The Red Sox got their 2021 spring schedule underway on Sunday, kicking things off against their crosstown rival Twins. The two sides played seven innings in this one, and it was the Twins taking home the victory. The Red Sox dropped the opener 7-6, but, ya know, we don’t really care about spring training results in terms of wins and losses all that much. Here are a few things we did care about.
Power on Display
There has been a lot of talk about the Red Sox lineup that revolves around the group’s versatility, and for good reason. That is an intriguing characteristic that has been infused into the position player group this winter. Aside from that, there’s also a lot of power potential in the bottom portion of the lineup, and we saw some of that on display on Sunday. Boston hit three home runs in the loss, with all three coming from young players who hope to contribute this summer.
The first and probably most impressive (hard to say that with too much confidence given that there was no TV broadcast, but based on the radio calls this is how I see it) came off the bat of Bobby Dalbec. The Red Sox rookie, who figures to get the bulk of the time at first base this season, got his 2021 off to the best start possible. In his first at bat of the afternoon, the slugger went the other way with a solo shot to put the first run of the day on the board for the Red Sox. According to the broadcast, the wind was blowing in from that direction and had knocked down a would-be homer out there in the previous half-inning, making the homer all that much more impressive. Dalbec struck out in his other at bat.
The other two homers came from players who will likely start the season in Triple-A with hopes of getting up later in the year. One was from Michael Chavis, who is coming off a brutal 2020 and now has to work his way back up to the bigs. Contact is his big issue, which we saw in his first at bat in which he struck out after being peppered with fastballs. The second time around, though, he launched a solo shot.
A couple batters later, Jeter Downs, who entered the game at second base as a sub for Christian Arroyo, hit a homer of his own. This one was a two-run shot. Downs continued a strong day at the plate, bringing home what was at the time the go-ahead run with an RBI base hit back up through the middle.
Some good, some bad with Eovaldi
Getting the start for the Red Sox here in this one was Nathan Eovaldi, who was slated to go two full innings but only made it one out into the second before being pulled with nearly 50 pitches. It wasn’t a perfect outing by any stretch, as he struggled with some command issues. In all, he tossed just the inning and a third, allowing a pair of runs on two hits, a walk and two strikeouts.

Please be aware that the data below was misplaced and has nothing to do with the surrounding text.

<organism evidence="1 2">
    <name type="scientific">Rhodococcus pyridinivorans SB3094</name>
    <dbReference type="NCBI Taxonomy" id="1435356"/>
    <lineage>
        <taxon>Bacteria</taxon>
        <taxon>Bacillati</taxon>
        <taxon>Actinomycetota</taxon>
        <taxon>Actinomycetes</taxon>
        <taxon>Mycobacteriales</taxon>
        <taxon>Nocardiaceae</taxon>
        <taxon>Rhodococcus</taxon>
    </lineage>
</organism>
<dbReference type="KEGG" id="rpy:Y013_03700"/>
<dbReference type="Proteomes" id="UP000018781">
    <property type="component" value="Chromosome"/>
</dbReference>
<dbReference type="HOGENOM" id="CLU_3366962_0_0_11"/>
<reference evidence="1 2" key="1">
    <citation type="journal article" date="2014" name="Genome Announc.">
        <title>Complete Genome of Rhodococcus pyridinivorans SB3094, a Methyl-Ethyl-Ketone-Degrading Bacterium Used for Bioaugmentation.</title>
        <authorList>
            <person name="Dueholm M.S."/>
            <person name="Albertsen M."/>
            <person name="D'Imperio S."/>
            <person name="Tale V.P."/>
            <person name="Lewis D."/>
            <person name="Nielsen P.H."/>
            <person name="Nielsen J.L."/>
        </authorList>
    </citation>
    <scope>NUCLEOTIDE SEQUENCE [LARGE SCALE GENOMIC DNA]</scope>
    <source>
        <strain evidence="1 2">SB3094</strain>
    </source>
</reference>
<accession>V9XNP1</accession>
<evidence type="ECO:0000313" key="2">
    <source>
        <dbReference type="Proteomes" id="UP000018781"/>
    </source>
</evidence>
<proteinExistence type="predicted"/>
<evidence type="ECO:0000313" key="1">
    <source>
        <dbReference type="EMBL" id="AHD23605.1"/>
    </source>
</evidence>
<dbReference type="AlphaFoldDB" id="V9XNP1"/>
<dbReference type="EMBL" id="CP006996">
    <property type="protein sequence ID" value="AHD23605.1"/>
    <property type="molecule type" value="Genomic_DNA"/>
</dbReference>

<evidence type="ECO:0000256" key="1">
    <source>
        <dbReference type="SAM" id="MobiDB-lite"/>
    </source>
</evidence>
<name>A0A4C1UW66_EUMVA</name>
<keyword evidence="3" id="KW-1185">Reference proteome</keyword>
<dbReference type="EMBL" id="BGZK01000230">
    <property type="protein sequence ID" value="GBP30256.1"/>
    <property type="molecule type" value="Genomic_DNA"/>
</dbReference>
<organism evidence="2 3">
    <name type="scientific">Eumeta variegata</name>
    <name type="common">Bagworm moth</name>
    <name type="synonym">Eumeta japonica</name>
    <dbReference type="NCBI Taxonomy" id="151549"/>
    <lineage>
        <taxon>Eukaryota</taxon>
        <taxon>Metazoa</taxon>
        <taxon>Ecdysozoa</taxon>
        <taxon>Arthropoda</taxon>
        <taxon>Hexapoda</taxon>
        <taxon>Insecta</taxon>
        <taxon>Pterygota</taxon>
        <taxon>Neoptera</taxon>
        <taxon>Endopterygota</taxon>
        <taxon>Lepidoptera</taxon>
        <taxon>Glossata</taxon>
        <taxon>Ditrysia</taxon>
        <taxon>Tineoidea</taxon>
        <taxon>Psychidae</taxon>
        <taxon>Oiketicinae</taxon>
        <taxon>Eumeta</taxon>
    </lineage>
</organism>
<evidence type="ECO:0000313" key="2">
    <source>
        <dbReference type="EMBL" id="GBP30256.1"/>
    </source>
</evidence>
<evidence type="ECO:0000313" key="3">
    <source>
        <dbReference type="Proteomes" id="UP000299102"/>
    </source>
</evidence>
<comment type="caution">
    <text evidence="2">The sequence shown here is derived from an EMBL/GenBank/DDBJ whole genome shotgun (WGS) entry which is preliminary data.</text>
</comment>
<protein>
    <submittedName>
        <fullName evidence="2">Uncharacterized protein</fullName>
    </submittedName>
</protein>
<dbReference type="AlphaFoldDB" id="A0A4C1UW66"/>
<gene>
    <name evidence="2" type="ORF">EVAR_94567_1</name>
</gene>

On the positive side of things, it looked like his fastball was just fine. The park gun had it coming in consistently in the 97-99 range, which is pretty wild for this point on the calendar. It should be pointed out, though, that these spring guns often run hot. Even if he was a couple ticks below that, it appears all was well with his velocity. The bigger issue was apparently with the secondaries. After the game he alluded to the fact that he may have been a bit too amped up finally pitching in front of fans again, and that had an effect on the offspeed pitches.
- The best pitcher on the day for the Red Sox was Eduard Bazardo. The relief prospect, who was added to the 40-man this winter to protect him from the Rule 5 Draft, turned heads at Instructs and put himself on the map to get his chance in the majors at some point this season. He tossed a perfect third this afternoon, needing only eight pitches to get through.
- Also pitching for Boston was: Caleb Simpson, who allowed three runs and failed to record an out in relief of Eovaldi before the inning was called with just one out on the board; Seth Blair, who tossed a scoreless inning with one walk; Stephen Gonsalvez, who also had a great outing, tossing a perfect inning with two strikeouts; Daniel Gossett, who was hurt by an error and allowed two runs (one earned) in his inning of work on a hit, a walk and a strikeout; and Kaleb Ort, a minor-league Rule 5 selection who tossed a perfect final frame.
- Speaking of the defense, there was a little rust out there from the infielders. Enrique Hernández, who got the start at shortstop, had a runner caught between second and third when the runner on third broke for the plate. Hernández made the right play to try to get him at the plate, but the throw was misfired. Later in the game, Jonathan Araúz, who entered as a sub at second base, had a throwing error that led to a run.
- Offensively, the Red Sox had 11 hits on the day. Other than the three homers, the only other extra-base hit came from Connor Wong, who came in as a sub at catcher. He smacked a double in his first at bat in the fourth. The other Red Sox batters with hits were: Hernández, Jarren Duran, Yair Muñoz (who had two), Jett Bandy, and Jonathan Araúz.
- This was a very spring training kind of game. I mentioned the inning that stopped early above and the fact that it was a seven-inning game. On top of that, the Twins still batted in the seventh despite having the lead as the home team.